At just 19, Davis personifies green Hornets

By: Jim Eichenhofer,, @Jim_Eichenhofer

With accolade after accolade coming his way in 2012, it’s sometimes easy to forget that Anthony Davis is still a teenager. In fact, the 19-year-old Chicago native isn’t far removed from his AAU days. That’s partly why the 6-foot-10 power forward wasn’t upset when he recently heard the extremely youthful 2012-13 New Orleans Hornets sarcastically described as “an AAU team.”

“But I like that,” Davis said of the tongue-in-cheek description. “You know, (AAU teams) run-and-gun, score 100 points every game. We’re very young. We’ve got a couple veterans on the team (as well as) a great coach and great coaching staff. They’ll find a way to make it all work.”

Davis is the youngest member of the team’s current 14-player roster, but a handful of teammates aren’t much older. A total of five Hornets were born in the 1990s, which might be some sort of unofficial new NBA record. The group includes rookies Austin Rivers (20) and Darius Miller (22), as well as veterans Xavier Henry (21) and Al-Farouq Aminu (22). Meanwhile, Ryan Anderson, Robin Lopez and Lance Thomas are all 24, with Eric Gordon at 23, meaning nine players are under 25.

After an offseason of widespread changes, the majority of NBA analysts are not projecting the relatively inexperienced Hornets to qualify for the playoffs in the formidable Western Conference. It seems difficult to predict what the ceiling could be for New Orleans this season, given the combination of new faces, potential and youth. In his first meeting with the local media since June, the No. 1 overall pick mentioned a few times that the Hornets are in a “rebuilding” phase. That makes it somewhat problematic to try to set a specific goal in terms of victories.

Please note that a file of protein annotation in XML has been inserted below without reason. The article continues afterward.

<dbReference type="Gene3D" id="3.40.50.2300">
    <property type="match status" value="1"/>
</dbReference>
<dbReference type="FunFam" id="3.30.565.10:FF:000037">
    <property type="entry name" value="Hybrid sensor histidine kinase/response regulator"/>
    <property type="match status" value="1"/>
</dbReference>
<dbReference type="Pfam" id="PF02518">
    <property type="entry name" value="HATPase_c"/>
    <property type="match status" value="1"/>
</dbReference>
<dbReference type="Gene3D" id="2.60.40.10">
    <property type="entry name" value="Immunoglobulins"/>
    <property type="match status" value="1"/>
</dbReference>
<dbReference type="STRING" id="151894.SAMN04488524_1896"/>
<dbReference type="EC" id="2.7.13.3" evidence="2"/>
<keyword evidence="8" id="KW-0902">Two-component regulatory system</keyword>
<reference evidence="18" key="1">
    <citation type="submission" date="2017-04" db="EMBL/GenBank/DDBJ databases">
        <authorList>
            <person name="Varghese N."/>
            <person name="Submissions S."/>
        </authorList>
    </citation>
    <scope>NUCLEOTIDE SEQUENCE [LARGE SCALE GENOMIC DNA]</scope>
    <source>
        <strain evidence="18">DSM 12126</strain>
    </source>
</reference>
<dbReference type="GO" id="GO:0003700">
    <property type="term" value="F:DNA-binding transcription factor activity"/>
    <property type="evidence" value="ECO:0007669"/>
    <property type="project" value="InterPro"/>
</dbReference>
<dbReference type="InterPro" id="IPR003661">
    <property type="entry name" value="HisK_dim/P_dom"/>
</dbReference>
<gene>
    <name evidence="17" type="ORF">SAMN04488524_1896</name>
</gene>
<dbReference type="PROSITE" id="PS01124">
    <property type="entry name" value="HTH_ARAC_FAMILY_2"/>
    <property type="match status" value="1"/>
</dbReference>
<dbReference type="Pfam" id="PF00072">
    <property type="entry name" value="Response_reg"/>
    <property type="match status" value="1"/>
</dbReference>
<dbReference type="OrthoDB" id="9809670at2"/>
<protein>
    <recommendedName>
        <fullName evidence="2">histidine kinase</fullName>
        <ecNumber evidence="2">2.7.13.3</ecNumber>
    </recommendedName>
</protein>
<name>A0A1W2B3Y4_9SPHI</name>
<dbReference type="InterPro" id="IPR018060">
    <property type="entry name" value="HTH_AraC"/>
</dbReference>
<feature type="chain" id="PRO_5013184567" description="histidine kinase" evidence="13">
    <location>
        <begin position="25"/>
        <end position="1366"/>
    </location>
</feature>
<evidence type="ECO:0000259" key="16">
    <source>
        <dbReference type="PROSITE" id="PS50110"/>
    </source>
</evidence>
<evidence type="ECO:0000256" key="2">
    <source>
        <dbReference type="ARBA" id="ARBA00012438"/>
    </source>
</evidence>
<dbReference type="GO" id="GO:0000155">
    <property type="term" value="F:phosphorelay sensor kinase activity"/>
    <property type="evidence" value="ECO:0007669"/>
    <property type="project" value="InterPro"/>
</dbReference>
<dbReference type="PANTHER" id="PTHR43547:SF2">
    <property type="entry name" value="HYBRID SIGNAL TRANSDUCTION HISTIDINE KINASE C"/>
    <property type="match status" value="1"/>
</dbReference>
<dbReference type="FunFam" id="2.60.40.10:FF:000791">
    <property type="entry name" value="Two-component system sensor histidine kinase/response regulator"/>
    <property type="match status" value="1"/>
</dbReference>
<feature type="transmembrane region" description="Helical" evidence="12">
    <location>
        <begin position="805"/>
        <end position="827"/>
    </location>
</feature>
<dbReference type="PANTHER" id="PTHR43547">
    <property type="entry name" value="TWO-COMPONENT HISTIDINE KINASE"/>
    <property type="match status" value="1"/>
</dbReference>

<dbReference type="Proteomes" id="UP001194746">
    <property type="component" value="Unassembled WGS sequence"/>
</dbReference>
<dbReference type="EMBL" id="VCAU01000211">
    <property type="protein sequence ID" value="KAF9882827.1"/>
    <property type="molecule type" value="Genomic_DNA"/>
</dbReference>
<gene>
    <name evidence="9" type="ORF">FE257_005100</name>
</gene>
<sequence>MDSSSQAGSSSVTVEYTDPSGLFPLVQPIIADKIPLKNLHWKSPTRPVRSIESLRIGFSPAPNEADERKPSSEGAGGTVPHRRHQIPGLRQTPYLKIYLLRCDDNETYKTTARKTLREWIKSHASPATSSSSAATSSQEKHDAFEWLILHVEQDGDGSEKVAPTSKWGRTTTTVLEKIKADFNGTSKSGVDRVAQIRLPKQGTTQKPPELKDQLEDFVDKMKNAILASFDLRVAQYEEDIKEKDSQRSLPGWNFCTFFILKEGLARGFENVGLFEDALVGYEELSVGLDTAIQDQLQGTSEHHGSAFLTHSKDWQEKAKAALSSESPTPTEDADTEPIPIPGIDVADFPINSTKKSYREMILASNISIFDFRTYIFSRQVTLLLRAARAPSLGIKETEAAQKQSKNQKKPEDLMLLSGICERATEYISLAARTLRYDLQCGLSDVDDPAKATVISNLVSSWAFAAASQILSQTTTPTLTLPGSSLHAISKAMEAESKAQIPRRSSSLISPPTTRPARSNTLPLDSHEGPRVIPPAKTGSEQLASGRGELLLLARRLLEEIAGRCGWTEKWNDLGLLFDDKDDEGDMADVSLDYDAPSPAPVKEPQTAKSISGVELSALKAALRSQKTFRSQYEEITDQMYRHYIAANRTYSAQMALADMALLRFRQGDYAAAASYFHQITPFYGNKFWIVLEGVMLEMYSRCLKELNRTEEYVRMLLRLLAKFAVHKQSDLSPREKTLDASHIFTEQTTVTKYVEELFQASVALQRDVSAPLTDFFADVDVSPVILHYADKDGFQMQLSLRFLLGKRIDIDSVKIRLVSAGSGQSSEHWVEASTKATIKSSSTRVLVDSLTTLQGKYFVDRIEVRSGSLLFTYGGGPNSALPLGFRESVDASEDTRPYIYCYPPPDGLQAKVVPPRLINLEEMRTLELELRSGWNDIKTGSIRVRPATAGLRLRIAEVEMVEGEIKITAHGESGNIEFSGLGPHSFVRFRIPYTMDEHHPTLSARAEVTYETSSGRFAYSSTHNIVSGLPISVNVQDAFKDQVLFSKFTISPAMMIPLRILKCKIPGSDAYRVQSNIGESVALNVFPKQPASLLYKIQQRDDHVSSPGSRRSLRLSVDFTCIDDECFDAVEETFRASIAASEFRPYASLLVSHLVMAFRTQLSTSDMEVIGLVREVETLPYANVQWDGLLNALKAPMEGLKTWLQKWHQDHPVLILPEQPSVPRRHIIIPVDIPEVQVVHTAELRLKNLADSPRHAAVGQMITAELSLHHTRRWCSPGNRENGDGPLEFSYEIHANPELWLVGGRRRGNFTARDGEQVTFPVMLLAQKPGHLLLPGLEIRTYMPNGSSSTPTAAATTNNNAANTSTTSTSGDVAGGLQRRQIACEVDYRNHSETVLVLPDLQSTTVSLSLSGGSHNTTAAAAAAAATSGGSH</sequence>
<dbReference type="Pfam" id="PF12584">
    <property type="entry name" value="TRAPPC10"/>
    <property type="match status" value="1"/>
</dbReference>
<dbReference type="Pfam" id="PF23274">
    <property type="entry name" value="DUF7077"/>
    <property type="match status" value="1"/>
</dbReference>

“I don’t know,” Davis said of short-term team expectations. “We’ve just got to work hard, come out each and every game hard, not lackadaisical. It will be a tough year for us, but I think we’ll be fine.”

Davis and the Hornets took one of the initial steps in bonding as a unit during recent workouts in San Antonio, where players introduced themselves to each other on and off the court.

“Chemistry,” Davis said of what the Hornets began accomplishing in the voluntary trip to Texas. “We’ve got great chemistry. (The workouts with the Spurs and Thunder) definitely showed we need to change some things up and reevaluate some things, but like I said, we’re going to be fine. It’s a young team. We’re going to try to learn from training camp.”